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Leukaemia treatments 'could get personal'

14 November 2018 08:28

AML is an aggressive form of leukaemia

AML is an aggressive form of leukaemia

Leukaemia patients are now a step closer to personalised treatments after a British study looked at the role gene mutations play in blood cancers.

Scientists from the University of Birmingham studied abnormal white blood cells taken from people suffering with acute myeloid leukaemia (AML).

The research focused on myeloid cells - key immune system components that fight bacterial infections and parasites - and identified critical genetic "trigger points" that influence cell behaviour.

AML is an aggressive form of leukaemia that affects around 2,600 people in the UK every year.

New drugs

Professor Constanze Bonifer, lead scientist, says the study identified key points in the cell that could be used to target and develop new drugs that treat AML in a different way.

She said: "In acute myeloid leukaemia, genes are targeted by mutations that encode either master regulators controlling cell identity or factors transmitting signals through the cell, therefore the normal process of turning genes on or off is defunct.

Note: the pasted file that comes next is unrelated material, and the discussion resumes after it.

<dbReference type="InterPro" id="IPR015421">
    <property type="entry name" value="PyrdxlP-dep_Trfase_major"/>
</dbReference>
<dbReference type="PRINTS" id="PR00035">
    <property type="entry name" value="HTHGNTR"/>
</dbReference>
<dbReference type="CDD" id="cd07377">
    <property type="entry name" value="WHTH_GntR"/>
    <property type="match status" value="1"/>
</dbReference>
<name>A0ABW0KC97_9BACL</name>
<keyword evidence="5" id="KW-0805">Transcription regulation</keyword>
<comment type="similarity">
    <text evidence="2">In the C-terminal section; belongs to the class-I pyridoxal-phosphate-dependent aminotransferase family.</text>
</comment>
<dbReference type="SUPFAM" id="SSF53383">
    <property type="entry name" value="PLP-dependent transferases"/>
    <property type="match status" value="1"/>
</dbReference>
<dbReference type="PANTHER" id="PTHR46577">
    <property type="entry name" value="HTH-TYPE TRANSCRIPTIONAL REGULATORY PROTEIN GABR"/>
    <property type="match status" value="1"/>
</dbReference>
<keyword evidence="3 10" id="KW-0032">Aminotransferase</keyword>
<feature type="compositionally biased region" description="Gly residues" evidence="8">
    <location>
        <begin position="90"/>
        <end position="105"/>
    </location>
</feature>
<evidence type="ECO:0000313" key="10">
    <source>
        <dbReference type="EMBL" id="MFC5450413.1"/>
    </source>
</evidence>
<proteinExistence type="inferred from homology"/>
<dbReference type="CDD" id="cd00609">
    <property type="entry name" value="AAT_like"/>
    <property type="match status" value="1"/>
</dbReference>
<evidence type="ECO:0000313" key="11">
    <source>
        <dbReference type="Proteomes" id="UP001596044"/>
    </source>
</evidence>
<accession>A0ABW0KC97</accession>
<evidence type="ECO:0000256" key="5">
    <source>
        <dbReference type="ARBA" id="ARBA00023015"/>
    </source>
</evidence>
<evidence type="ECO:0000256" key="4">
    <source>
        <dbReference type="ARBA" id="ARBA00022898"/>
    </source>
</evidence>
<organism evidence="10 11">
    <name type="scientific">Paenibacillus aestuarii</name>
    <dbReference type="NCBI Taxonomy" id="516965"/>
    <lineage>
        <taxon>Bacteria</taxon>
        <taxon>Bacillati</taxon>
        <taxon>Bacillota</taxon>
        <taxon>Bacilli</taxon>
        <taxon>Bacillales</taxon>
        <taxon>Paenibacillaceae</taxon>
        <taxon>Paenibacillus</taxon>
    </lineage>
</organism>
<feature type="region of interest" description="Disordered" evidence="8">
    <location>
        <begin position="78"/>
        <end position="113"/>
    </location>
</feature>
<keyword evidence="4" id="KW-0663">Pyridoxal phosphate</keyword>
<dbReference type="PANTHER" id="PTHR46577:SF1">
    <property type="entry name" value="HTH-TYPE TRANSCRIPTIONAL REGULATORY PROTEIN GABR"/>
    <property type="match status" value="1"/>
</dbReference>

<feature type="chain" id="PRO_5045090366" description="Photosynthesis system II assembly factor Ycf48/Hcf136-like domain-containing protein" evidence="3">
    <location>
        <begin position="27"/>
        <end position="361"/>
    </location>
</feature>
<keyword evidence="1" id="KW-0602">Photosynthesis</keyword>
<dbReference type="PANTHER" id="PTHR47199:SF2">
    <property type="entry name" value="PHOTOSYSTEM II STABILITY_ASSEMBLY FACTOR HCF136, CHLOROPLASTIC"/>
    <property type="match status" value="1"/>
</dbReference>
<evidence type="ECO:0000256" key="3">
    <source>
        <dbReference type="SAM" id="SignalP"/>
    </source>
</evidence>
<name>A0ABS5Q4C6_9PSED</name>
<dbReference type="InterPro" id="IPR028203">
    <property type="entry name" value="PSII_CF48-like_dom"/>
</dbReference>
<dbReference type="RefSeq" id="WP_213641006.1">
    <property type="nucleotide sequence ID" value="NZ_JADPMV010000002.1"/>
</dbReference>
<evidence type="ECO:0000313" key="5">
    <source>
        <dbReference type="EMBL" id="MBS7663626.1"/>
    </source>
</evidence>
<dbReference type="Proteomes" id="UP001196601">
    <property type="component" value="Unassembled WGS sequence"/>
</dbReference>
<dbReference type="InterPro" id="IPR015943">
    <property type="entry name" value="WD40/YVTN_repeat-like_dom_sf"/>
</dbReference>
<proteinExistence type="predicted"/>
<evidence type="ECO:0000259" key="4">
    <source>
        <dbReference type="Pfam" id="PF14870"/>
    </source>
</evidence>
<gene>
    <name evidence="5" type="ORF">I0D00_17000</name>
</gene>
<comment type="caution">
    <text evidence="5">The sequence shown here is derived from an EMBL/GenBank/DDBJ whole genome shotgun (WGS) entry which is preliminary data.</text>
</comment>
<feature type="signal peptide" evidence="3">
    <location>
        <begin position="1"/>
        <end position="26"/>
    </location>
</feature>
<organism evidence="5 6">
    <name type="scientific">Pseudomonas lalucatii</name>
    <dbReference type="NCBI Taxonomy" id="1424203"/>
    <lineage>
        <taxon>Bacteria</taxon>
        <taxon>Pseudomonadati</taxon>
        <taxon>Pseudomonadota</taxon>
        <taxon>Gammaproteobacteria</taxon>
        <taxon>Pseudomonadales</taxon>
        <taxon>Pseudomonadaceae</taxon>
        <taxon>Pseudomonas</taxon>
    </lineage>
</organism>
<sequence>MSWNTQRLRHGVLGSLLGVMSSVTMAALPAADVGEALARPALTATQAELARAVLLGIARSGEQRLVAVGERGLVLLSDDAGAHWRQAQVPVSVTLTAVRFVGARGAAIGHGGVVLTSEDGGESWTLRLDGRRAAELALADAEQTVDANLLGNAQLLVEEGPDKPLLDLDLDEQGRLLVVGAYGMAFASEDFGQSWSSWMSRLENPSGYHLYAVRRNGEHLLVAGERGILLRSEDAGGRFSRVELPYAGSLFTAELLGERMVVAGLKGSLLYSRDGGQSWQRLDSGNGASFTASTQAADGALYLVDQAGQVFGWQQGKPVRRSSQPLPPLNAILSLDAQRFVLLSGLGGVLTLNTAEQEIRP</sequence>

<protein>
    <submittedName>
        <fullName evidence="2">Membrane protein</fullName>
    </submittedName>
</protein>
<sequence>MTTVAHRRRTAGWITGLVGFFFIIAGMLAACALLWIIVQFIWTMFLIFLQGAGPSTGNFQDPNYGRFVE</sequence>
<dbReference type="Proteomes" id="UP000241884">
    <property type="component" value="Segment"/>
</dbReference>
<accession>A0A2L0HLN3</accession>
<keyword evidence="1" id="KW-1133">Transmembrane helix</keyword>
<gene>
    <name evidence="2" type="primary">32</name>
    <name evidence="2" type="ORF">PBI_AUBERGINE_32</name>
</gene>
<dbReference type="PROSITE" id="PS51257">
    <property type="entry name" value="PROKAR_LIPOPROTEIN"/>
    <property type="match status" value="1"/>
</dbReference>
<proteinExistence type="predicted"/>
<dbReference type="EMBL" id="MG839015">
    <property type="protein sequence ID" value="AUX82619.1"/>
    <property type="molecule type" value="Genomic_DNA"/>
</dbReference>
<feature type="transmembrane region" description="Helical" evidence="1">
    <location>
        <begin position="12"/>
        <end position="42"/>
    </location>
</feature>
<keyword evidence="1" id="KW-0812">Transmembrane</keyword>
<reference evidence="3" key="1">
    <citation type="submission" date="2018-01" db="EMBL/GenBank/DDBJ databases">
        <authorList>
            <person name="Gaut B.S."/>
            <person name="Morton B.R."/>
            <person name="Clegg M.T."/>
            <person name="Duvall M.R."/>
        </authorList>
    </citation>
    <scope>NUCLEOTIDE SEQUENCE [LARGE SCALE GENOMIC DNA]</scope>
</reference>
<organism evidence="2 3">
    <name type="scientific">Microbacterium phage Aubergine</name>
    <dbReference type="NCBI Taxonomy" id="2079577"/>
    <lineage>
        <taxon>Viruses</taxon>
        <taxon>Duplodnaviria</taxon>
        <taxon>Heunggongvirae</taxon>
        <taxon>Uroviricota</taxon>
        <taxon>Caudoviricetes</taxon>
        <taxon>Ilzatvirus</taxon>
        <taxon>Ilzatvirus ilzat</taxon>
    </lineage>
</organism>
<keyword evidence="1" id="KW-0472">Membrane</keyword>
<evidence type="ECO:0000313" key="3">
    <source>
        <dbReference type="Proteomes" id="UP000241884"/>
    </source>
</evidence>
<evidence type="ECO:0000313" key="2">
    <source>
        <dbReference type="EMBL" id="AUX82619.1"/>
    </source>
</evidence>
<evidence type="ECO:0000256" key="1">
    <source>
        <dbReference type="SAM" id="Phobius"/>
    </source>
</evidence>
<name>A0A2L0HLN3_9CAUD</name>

"Our research found that, when this happens, the cells step sideways from their normal developmental programme and speed out of control.

"Crucially, (cancer) cells from patients with the same types of mutations always take the same route when they head off in the wrong direction."

Different mutations

Co-author Professor Peter Cockerill said: "Doctors in Birmingham are already testing AML patients for the many different mutations that cause AML. However, now they know which genes are the most important for each type of AML.

"This means that personalised medicine will one day become a reality for blood cell cancers, which will see a different drug being given to treat each form of AML, creating personalised treatment for each cancer patient depending on the mutation that has caused their disease."

Dr Alasdair Rankin, research director at the charity Bloodwise, which funded the study, said: "We need to be smarter about matching the right treatment to the right person if we want to boost survival rates for AML, especially if there are already drugs out there that can help.

"These landmark research findings will act as a blueprint for how to tackle this and could even help with the delivery of personalised medicine in mainstream healthcare in the future."

The findings are published in the latest issue of the journal Nature Genetics.

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